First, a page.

Paul Taylor – Freemasons

Paul Taylor – Freemasons
SaulBeing a Freemason, I have naturally performed and quite a number of Masonic functions and have a reasonable insight into what is expected of an entertainer, singer, comedian, the code of conduct when dealing with a Masonic audience, where to advertise as an entertainer, and even how to become a Freemason. First, I would like to give you a little background, if I may, and hopefully dispel a few myths.
The mere mention of ‘Masons’ or ‘Freemasons’ can conjure to some, images of cloaks and daggers, whispers and subterfuge, secrets and conspiracy. It is a ‘society with secrets’ rather than a ‘secret society’. These secrets are only passed on to fellow ‘brethren’ once initiated; which I’m sure is reason for much of the paranoia surrounding this fraternity. ‘Membership’ of this great and ancient institution used to be by invitation only, and then only if the prospective candidate had been ‘known’ for five years or more. As many new initiates were often financially independent ‘professionals’, much jealousy has surrounded masonry. This has undeniably been the main cause for much of the conspiracy aimed at this noble organisation.
Anyone interested in ‘what goes on’ can easily find all of the information on the internet (I would suggest the official UGLE website that answers all general questions on pretty much every topic) and there are many, many books concerning Freemasonry too. It is a shame that some people like to stick to the conspiracy; particularly as it is a great force for good. The Museum tour at Grand Lodge is really very interesting indeed and the ‘Temple’ in Covent Garden there is quite breath taking; tours are taken every single day and all are welcome.
Freemasonry in its present form has been around for 300 years; the Grand Lodge being consecrated in 1717 in our capital city, London.
Freemasonry is the second largest charitable donator in the UK, after only the National Lottery. Funds go to international, national, regional and local causes; from Earthquake assistance to a mini-bus for the local school.
There are approximately 6 million freemasons worldwide, and about 400,000 within the UK and Ireland.
There are a good and growing number of Lady Freemasons lodges throughout the world. Freemasonry is ‘non-religious’ although as in court, we do use the ‘sacred law’ to seal an oath. In the UK generally, this is the Bible. There are Lodges through the UK and the rest of the world that may use any sacred book from Islam, Hinduism, Buddhism etc. The point is, it is ALL INCLUSIVE.
Most activities within Freemasonry are related to fund-raising, socialising, benevolence (looking after the elderly and infirm brethren and their family), and reinforcing those characteristics deemed as worthy; such as social responsibility, integrity, honesty, charity, generosity of spirit, compassion and hard work.
Masons hold many functions throughout the year. I have held a number of charity functions myself and raised a decent amount of money within the Halls; all supported by my own and other lodges. The main functions however are; Ladies Night, The Christmas Party, Masters Night and Burns Night. It is likely that each lodge will have two or more functions per year, so for an entertainer, it really is a great opportunity to get some good gigs. Lodges are not accustomed to using agents, and would usually source their own artists through word of mouth or the internet. Therefore advertising could be a great way forward to introduce yourself to this area. (see below)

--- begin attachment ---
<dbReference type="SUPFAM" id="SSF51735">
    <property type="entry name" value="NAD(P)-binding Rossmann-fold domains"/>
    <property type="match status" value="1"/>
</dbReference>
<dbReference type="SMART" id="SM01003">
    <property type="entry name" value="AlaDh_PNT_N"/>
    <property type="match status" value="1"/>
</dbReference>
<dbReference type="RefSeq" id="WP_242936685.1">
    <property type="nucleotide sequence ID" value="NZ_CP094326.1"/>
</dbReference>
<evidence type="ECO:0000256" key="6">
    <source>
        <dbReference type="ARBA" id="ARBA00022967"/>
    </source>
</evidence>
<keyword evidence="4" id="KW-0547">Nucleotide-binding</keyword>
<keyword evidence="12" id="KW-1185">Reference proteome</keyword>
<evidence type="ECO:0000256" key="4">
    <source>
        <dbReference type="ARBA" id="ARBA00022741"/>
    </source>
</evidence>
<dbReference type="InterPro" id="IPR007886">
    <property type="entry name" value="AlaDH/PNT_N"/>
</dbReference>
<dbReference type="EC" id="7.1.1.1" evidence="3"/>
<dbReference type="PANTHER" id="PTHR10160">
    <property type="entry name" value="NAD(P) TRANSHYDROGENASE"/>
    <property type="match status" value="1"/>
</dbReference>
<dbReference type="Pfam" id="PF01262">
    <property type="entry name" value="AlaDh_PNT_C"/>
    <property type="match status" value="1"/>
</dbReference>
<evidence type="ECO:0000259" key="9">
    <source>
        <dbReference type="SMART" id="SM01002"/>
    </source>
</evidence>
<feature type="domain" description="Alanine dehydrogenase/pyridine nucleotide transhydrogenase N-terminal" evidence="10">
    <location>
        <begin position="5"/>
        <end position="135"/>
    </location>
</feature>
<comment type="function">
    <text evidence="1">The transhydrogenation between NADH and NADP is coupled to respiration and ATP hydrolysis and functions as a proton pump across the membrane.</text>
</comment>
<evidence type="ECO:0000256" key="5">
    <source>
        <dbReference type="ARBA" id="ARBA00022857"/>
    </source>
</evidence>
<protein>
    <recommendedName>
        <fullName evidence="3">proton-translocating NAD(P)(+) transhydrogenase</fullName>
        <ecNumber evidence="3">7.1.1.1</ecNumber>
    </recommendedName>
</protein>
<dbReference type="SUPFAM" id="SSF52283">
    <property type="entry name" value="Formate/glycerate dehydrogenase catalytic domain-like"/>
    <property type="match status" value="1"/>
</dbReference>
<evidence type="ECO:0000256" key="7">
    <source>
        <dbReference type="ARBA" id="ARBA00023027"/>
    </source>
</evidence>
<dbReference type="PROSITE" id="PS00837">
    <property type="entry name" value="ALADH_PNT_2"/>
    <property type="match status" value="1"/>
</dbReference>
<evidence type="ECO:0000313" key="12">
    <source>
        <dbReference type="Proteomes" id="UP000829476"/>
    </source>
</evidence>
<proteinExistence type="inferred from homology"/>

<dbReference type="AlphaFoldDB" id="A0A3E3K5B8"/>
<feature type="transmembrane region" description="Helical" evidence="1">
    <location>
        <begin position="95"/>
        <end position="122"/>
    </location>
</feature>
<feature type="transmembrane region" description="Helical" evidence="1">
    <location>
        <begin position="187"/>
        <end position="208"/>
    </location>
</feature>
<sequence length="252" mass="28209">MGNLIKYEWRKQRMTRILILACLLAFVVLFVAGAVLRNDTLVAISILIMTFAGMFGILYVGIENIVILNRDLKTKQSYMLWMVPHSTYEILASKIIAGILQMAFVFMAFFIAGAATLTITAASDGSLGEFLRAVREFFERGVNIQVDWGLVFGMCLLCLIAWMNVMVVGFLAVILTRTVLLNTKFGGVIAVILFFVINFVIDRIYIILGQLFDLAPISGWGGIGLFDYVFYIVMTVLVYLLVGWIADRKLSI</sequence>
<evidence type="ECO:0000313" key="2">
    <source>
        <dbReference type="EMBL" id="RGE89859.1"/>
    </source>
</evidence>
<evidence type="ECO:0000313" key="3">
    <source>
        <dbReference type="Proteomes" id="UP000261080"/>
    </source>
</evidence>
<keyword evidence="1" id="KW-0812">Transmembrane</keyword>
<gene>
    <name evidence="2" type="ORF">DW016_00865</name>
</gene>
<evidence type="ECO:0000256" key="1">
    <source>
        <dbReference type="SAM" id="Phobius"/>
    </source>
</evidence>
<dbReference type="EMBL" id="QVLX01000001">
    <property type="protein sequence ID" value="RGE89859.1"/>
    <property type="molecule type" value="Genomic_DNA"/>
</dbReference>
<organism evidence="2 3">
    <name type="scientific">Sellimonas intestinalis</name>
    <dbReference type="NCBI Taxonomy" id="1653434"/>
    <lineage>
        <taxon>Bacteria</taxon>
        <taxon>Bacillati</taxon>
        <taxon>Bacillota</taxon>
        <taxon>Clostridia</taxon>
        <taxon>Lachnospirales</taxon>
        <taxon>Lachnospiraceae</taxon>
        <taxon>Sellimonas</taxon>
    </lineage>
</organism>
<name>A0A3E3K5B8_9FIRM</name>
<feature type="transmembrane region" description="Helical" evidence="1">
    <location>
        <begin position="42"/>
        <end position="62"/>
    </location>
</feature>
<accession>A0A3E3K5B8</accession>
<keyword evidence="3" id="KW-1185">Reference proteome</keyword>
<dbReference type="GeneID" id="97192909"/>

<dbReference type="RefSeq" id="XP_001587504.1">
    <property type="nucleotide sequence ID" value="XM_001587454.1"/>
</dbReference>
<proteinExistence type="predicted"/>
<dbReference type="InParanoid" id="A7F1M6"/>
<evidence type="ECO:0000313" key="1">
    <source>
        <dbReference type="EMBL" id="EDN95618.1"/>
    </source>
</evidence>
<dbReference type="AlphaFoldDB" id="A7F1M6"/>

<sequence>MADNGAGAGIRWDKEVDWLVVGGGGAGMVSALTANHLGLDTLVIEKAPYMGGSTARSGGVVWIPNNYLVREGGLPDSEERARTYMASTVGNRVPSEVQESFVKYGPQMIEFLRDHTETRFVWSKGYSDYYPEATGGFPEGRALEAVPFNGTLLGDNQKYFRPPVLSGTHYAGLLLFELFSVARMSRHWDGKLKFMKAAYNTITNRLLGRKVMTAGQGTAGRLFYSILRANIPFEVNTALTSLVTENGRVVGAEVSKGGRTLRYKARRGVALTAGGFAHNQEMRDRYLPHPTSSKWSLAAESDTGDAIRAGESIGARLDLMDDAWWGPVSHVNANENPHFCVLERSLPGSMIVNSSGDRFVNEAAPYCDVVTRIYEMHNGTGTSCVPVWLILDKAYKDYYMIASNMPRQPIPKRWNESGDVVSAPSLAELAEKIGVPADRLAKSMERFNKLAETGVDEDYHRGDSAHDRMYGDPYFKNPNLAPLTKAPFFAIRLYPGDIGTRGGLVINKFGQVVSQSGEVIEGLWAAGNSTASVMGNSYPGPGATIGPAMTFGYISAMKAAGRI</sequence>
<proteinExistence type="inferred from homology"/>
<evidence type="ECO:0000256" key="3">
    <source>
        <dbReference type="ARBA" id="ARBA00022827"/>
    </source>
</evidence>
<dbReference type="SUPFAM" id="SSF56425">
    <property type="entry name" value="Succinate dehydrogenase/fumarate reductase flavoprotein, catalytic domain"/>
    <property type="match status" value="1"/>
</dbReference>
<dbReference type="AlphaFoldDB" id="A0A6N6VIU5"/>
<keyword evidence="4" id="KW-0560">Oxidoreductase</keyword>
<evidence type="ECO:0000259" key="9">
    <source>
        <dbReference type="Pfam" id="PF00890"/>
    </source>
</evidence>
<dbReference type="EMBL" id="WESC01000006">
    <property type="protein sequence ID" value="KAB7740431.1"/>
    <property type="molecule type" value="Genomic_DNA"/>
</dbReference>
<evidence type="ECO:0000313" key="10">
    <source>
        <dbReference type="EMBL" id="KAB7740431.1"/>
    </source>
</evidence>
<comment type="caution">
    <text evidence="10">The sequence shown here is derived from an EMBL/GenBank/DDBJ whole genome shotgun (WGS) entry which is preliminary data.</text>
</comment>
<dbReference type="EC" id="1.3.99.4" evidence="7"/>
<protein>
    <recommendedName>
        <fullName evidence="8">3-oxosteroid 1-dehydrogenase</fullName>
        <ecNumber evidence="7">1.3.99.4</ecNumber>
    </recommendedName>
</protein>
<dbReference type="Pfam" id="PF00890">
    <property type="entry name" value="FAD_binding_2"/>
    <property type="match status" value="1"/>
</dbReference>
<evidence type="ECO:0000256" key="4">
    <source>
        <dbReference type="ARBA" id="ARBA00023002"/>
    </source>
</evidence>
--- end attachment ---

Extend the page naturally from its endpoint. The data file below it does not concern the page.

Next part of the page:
The audiences generally range in years from 40 to 80+. Most functions are Black tie and incorporate a 3 or 4 course sit down meal, toasts, and lodge specific songs. Like most audiences, they will appreciate a wide range of music; although I have found many asking for high class cabaret. It’s very nice being able to perform these songs to an attentive and appreciative audience. A Dance spot is not always required but I must say once they start, they don’t want to stop! Soul and Motown and Rock and Roll are always good choices of course; but then I know a few lodges that like to book rock bands.
Comedians have it a little tougher, I think, as there is a strict code of conduct; no sexist or racist jokes, nothing too crass or lewd. And definitely NO swearing. Many comedians that I know would struggle with just one let alone all of these. It has been known for comedians to be asked to leave. So I suppose the key is, being appropriate to the venue.
A good gig will usually result in a number of further enquiries, and who knows – even an invitation to join freemasonry, or an introduction to your own local lodge (if that interests you of course). There are entertainers that solely perform at Masonic functions. As the money is good, it can easily replace many ‘regular’ club bookings. Why work 3 days when you only need work 2?
There are a number of Freemasonry Magazines where it is possible to advertise (as any other monthly magazine). Each county (province) has their own.
The main publications to advertise in are ‘Freemasonry Today’ (for which there is a National and Yorkshire version) and the ‘The White Rose’, which is focused on the West Riding of Yorkshire. Adverts have to be paid for of course, but as many lodges struggle to find good and appropriate artists, comedians, and bands, and don’t use agents in any shape or form, it can be a very good investment.
I can safely say that the Freemasons gigs are ones that I always look forward to. To be welcomed with open arms and accommodated so readily by such a warm and generous group of people; make a few friends and perform to a receptive and attentive audience and of course, receive requests for further dates AND be paid a decent sum… all in all a great thing to get into.

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